For once, India did not lose. With literally no penetration in their bowling attack and woeful lack of batting confidence, India have lately become an easy meat for the opposition. Therefore, if they escaped another defeat at the SCG on Monday, they should consider themselves lucky. The credit for saving India against the mighty Australians rested on heavens, who ensured that match no.5 of the Carlton Mid ODI Tri-Series end in a wash out. The two points that India got from the game can work to their advantage if they could defeat England in the last match in two days’ time. Usually, the rains are the biggest spoilsports in cricket tournaments but in India’s case yesterday, the soaked pitch helped them advantageously. George Bailey came back to lead Australia after serving a regulatory suspension and won the toss. Heavily overcast conditions dictated Bailey’s decision of putting India in to bat first. But the match had to be abandoned after 16 overs in India’s curtailed innings.
Before the match started, it became known that India would play Ishant Sharma and Ravindra Jadeja in the match. The two players were nursing one injury or another and team management would have wanted them to have some useful practice with an eye on the upcoming World Cup. Rohit Sharma, however, couldn’t recover from his sore hamstring. Australia also made some changes and included Josh Hazlewood, Mitchell Marsh, left-arm spinner Xavier Doherty and David Warner.
India began with Shikhar Dhawan and Ajinkya Rahane but when the score reached 6/0 after 2.4 over, it started drizzling once again. The players ran off to their dressing rooms and covers were brought. After about an hour, when the rain stopped, it was announced that the match will have 44 overs each. As per other conditions; a bowler would be allowed a maximum of 9 overs, first power-play for nine overs and second for four overs. Of the first ball of the 7th over, Dhawan produced the replay of his earlier dismissals in Australia. When Mitchell Starc bowled a length just outside the off, Dhawan remained rooted to the crease and dabbed at the ball in the way of allowing some catching practice to a slip fielder, which happened to be Aaron Finch, who didn’t disappoint the fielding coach Mr S Dhawan. Staying for 24 minutes and playing 13 balls, Dhawan scored just 8 at 61.53. Ambati Rayudu came next but looked decided uncomfortable. However, he and Rahane added 38 for the second wicket. When Rayudu was 23 off 24 balls, he came down the track to lift a ball from Mitchell Marsh out of the ground. It was a rash stroke under the circumstances and Rayudu only got a huge top-edge. As the ball flew far away on the deep cover sky, Warner ran back from his position at short cover towards the swirling object that was still floating. Judging perfectly, even as the ball was still behind him, Warner covered enormous ground and just managed to stand under it, when it came down. Behind him, Indian fans were making a raucous noise but Warner pulled off a sensational catch and then looked with utter scorn towards the now silent crowd.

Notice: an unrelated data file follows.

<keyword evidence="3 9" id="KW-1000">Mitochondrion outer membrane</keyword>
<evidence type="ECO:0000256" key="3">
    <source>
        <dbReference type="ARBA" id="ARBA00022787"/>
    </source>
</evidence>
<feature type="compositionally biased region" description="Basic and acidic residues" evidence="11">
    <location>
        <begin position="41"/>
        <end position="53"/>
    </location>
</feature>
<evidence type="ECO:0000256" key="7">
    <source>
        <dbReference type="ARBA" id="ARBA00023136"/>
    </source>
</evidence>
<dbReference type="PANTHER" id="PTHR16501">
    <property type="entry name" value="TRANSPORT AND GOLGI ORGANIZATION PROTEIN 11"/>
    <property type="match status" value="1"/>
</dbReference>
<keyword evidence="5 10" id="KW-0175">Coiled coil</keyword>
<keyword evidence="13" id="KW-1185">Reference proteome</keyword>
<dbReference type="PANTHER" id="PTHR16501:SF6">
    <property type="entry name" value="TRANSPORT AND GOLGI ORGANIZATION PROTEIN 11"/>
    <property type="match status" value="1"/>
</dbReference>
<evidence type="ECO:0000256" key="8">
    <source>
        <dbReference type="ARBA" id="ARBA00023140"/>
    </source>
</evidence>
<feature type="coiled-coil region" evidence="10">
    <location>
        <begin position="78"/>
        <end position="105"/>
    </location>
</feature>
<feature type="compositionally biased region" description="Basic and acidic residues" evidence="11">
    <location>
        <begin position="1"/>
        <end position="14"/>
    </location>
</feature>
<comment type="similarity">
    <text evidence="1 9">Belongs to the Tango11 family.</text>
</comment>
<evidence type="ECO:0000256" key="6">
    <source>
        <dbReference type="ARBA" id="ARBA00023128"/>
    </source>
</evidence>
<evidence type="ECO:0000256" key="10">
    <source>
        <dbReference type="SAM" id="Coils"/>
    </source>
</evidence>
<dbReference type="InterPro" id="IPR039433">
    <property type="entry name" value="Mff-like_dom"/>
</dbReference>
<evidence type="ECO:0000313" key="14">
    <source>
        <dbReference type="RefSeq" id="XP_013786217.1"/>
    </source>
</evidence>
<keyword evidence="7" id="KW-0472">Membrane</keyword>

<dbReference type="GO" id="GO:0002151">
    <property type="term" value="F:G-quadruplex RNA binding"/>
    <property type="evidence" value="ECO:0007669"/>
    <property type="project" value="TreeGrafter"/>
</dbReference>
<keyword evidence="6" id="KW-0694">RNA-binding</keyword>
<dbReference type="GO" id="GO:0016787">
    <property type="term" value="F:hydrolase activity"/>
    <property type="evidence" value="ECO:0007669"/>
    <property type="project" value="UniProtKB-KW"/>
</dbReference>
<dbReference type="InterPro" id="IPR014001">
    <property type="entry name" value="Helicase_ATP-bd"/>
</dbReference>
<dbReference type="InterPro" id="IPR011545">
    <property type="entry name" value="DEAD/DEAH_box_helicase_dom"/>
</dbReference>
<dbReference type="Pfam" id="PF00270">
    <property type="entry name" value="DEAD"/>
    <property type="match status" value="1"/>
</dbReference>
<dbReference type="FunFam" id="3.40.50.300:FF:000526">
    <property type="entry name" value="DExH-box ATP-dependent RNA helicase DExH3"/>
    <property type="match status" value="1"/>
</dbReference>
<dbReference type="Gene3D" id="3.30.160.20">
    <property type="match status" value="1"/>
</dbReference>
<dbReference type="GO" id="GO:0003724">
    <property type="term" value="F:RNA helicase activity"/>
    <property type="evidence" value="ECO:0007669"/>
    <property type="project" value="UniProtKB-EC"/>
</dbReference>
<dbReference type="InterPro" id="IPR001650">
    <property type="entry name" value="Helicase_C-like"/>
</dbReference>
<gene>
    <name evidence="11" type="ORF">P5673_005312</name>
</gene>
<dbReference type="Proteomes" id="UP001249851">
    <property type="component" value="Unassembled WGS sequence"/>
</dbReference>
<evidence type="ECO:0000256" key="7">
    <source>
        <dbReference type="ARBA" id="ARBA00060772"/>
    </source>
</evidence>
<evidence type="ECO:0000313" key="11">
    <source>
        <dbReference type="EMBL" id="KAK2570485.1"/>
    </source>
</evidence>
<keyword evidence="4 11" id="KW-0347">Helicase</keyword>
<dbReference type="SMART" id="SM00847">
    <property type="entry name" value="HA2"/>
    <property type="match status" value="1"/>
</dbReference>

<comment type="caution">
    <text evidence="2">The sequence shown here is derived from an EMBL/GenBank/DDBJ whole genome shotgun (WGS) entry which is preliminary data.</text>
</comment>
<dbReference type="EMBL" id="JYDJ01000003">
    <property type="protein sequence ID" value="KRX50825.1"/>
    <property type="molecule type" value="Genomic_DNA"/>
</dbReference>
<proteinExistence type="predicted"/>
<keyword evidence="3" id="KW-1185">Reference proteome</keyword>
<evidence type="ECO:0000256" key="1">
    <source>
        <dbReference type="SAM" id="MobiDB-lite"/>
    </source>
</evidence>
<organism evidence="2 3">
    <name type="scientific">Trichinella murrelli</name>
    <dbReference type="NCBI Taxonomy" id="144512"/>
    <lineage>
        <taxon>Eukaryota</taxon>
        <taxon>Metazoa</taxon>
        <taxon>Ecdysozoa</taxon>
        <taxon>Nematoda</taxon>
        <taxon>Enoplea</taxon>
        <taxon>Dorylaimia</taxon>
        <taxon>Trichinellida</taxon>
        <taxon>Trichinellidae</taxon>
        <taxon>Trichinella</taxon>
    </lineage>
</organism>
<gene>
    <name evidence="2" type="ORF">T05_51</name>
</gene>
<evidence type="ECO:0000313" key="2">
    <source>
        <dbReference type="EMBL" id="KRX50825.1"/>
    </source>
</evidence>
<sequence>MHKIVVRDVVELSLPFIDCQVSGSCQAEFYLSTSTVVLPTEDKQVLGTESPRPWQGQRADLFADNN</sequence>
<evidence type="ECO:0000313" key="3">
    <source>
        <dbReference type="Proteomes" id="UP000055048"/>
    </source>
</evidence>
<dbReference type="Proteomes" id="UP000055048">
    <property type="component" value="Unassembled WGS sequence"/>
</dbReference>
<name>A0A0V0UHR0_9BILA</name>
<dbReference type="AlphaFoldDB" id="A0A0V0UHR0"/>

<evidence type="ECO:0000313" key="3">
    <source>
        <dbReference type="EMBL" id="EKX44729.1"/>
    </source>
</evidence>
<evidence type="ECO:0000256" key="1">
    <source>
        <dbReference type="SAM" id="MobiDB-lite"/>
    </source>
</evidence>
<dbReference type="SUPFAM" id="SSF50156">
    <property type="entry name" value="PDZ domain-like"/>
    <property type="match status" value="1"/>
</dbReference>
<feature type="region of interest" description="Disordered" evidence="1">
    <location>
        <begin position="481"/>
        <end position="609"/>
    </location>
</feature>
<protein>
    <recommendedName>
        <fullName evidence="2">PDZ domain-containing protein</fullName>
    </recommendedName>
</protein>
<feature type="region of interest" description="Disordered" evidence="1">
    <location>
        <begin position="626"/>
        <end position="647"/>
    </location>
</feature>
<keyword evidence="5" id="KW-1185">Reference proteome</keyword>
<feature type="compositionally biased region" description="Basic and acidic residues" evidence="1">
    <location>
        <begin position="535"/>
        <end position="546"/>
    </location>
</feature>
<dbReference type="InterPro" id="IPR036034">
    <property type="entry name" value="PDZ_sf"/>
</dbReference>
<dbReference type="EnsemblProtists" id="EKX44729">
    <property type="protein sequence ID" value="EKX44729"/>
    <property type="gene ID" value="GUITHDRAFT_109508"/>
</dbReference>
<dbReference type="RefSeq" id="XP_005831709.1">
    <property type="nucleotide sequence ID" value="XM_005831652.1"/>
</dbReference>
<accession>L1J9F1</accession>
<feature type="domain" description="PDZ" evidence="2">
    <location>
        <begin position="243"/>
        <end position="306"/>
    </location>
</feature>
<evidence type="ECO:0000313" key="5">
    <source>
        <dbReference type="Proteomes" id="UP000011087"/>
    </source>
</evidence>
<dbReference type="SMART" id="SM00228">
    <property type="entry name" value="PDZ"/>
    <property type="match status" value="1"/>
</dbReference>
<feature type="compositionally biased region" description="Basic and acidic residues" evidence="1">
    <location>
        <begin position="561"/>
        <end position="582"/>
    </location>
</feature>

That was 62/2 for India and Virat Kohli had joined Rahane. The two batsmen played 19 balls more in adding 7 to the score. At 69/2 after the 16th over, it began raining yet again. The players, umpires, officials and the remaining spectators waited but at 8 PM, it was announced that no further play would be possible. By escaping defeat and being awarded 2 points, India saved themselves. If they had lost, India would have not secured the final berth merely by beating England. That could have come only by meeting two other conditions. First, the victory needed to be comprehensive for a bonus point yield and two; the net-run rate had to be better than England’s. Now however, it would be like a semifinal and whoever wins, goes to the final since India has 2 points to England’s 5. That match will be played at Perth on Friday.